The Amazing Food of Tanzania

Mishkaki in Zanzibar

Art. Clothes. Food. I love seeing what city has to offer in those categories. To me you can get a true feel for the personality of a place through those three elements. When I went to Dar Es Salaam, Tanzania,  I was excited to visit the Tinga Tinga Art Collective. I had money set aside specifically for paintings and jewelry. I also bought souvenirs from the traveling Maasai. Places like Italy, Japan, France are well known for their cuisine. In the west, these countries are seen as the top of the culinary mountain. But listen. I had no idea how well I’d be eating in Tanzania.

Tanzania needs some respect. The folks in Dar Es Salaam know what they are doing in the kitchen. First of all, if you want western style food, they do it as well as anyone. For a classic breakfast, I went to Orchid Cafe in Oyster Bay for pancakes. Perfectly fluffy pancakes topped with fresh strawberries. The Ridge Cafe, located in the City Center, does an exceptional latte. The sticky buns are tasty also.

Now I don’t go to an entirely different country just to eat the same things I eat at home. I want to try local cuisine. In Dar Es Salaam, in a quiet little neighborhood is Karafuu 305. A taxi driver dropped me off in front and I was greeted by the owner and manager. The restaurant was empty since it had literally just opened for the evening but vibe was cool. Jazz music played, incense was lit. I sat at the bar with the manager and had a great conversation. He took my order then led me to a table. When the food came out I had no idea what I was about to experience. I ordered the Tiger Prawns in coconut curry sauce with sautéed vegetables and garlic rice. The prawns were juicy and packed with flavor. The vegetables tender, fresh, and slightly sweet to offset the spice from the prawns. The rice was maybe the best rice I’ve ever eaten. I’m not exaggerating. This was real cooking. Its the knowledge how tender steamed veggies should be, how spices can really enhance food without dominating, how to proportion each dish so a man can leave satisfied. The men running the place really know how to treat a guest also. After I thoroughly cleaned my plate the owner brought out more veggies on the the house. I shamelessly devoured that too. Karafuu 305 is a must go to restaurant in Dar Es Salaam.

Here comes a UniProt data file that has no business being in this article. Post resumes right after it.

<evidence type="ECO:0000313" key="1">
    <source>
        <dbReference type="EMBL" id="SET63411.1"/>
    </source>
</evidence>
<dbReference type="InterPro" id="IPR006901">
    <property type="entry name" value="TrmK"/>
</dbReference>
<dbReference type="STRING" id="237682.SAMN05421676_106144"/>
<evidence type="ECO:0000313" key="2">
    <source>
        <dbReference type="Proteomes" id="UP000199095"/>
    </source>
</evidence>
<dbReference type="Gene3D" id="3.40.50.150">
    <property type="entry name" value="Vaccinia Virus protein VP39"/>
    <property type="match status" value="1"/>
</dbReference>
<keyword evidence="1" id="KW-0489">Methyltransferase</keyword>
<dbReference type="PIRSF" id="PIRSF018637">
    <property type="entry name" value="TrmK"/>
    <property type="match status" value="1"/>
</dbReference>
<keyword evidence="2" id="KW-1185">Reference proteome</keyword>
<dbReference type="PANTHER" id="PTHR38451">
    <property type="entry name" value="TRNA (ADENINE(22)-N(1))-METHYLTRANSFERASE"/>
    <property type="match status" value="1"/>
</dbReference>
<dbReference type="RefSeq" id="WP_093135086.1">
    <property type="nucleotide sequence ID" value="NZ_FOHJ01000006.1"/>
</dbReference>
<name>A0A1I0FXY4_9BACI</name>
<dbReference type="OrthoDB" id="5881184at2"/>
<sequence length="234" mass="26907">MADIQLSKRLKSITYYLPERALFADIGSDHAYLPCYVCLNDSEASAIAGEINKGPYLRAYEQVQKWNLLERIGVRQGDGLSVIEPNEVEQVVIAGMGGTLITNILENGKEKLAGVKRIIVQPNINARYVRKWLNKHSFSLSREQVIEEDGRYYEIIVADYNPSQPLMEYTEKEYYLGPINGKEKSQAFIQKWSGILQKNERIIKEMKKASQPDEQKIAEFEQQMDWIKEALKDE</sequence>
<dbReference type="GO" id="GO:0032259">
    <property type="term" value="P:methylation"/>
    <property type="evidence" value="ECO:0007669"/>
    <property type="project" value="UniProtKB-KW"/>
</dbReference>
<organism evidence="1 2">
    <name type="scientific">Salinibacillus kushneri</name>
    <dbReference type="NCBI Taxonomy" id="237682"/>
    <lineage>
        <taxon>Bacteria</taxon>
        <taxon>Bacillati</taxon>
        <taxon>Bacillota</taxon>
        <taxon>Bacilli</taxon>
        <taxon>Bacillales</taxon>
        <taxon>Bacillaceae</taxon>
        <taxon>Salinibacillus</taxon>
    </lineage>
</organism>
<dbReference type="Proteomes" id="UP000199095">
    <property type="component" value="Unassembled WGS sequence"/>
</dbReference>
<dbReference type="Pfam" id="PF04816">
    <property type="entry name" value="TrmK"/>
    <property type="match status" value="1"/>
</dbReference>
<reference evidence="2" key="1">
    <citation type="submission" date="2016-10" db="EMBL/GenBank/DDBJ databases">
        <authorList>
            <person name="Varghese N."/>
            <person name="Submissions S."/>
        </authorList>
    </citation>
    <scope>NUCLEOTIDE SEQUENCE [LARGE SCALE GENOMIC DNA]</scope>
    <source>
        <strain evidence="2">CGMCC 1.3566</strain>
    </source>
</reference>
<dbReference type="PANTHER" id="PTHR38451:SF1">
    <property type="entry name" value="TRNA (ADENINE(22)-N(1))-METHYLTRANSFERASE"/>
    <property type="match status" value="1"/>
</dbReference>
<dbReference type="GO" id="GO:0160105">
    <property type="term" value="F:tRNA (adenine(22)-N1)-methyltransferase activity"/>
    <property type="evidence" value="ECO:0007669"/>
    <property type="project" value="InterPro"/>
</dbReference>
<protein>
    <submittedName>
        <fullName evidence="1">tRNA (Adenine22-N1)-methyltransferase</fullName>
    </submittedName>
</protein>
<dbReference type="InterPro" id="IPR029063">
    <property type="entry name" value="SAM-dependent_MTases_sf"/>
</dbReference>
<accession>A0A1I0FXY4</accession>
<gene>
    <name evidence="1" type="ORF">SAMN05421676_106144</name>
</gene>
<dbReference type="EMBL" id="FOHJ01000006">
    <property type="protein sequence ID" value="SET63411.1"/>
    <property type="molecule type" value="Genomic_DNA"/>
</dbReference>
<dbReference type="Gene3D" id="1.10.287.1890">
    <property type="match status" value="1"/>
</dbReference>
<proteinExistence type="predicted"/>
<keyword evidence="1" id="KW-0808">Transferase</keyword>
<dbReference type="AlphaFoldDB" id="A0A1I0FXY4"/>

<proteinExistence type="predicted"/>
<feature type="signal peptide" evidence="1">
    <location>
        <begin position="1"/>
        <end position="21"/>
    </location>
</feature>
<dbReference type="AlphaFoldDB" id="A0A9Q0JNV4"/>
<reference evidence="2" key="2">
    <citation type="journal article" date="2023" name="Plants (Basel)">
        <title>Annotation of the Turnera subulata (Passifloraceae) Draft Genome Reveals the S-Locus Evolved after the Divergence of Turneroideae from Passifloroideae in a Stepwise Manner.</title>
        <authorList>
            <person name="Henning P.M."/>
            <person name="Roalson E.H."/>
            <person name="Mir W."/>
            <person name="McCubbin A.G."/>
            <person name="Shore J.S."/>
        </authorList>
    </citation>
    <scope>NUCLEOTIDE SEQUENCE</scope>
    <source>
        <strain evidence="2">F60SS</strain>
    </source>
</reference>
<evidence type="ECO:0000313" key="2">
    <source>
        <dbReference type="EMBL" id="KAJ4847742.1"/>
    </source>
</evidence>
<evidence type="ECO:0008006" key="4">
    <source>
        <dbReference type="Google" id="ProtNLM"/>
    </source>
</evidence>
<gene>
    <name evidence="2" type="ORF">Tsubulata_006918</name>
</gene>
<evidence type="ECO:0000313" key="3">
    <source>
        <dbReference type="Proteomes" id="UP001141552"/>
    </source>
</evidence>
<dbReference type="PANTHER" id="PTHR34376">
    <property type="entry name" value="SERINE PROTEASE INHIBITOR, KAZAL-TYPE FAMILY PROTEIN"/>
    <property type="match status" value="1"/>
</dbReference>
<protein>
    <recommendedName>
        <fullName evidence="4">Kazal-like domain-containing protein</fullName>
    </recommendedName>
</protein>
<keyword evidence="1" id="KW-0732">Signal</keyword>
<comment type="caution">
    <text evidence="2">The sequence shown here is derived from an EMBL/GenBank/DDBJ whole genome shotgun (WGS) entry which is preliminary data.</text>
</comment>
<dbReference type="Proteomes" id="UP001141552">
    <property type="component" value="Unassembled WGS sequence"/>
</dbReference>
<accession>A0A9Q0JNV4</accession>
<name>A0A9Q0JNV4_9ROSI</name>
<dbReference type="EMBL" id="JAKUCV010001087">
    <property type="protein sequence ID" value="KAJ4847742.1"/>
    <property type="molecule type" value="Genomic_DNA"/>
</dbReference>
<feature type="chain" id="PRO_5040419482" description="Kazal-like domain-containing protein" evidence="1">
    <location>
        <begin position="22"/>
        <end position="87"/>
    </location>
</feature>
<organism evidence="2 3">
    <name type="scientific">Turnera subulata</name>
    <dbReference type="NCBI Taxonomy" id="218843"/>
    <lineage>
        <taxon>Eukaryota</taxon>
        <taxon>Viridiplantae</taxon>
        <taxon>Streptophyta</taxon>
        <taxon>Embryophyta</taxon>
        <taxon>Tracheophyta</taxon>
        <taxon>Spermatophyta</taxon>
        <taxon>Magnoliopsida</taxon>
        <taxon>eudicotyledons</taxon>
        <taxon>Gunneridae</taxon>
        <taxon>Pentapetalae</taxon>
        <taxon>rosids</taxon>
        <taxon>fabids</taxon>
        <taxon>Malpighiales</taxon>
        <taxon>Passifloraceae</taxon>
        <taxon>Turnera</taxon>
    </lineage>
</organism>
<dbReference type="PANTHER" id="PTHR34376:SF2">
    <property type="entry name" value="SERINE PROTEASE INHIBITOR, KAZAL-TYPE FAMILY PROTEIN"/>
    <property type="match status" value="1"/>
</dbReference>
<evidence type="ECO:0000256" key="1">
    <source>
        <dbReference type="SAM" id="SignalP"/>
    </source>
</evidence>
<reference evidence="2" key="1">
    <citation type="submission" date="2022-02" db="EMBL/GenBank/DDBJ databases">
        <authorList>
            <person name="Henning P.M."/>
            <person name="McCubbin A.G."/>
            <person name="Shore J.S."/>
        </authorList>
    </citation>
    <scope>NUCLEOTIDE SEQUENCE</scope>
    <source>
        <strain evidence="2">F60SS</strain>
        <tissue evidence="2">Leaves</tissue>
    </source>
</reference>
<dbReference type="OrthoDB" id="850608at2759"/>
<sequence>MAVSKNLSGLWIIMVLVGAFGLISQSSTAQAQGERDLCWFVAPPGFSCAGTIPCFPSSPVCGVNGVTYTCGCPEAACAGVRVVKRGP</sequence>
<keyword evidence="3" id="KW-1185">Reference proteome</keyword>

Next we take a little ferry ride over the Indian Ocean and land on the island Zanzibar. Zanzibar is a famous tourist destination known for its white sand beaches, incredible wooden doors (yes doors) and luxurious atmosphere. Being such a fertile island, fruit and spices grow in abundance. In Stone Town, there are several historical sites, beautiful little streets to get lost in and a variety of places to eat. A popular spot I went to a few times is the Stone Town Cafe. This is a great place to hang out and relax and the offerings are very good. The hot spiced tea is a tasty paradox. It is exotic yet subtle, spicy and sweet, familiar but mysterious. I usually had this with the coconut bread toast as an evening snack. There was also the chicken pizza. I ordered this not really looking at the ingredients and to my surprise there was a sweet peanut sauce under the cheese instead of marinara. It was off-putting at first, but with the pepper sauce it became a really flavor packed combination I enjoyed.

I left Stone Town and spent a couple of nights in the northeast of Zanzibar in a beach called Matemwe. The bed and breakfast I stayed at covered me for breakfast but the real treat was at a nearby lodge called the Sunshine Hotel. I stopped in for lunch and had the mishkaki with fries and a side of salad. My goodness. The meat was the definition of savory. Without a doubt a dish I’m trying to learn to cook myself. On top of the excellent meal, the decor was awesome.

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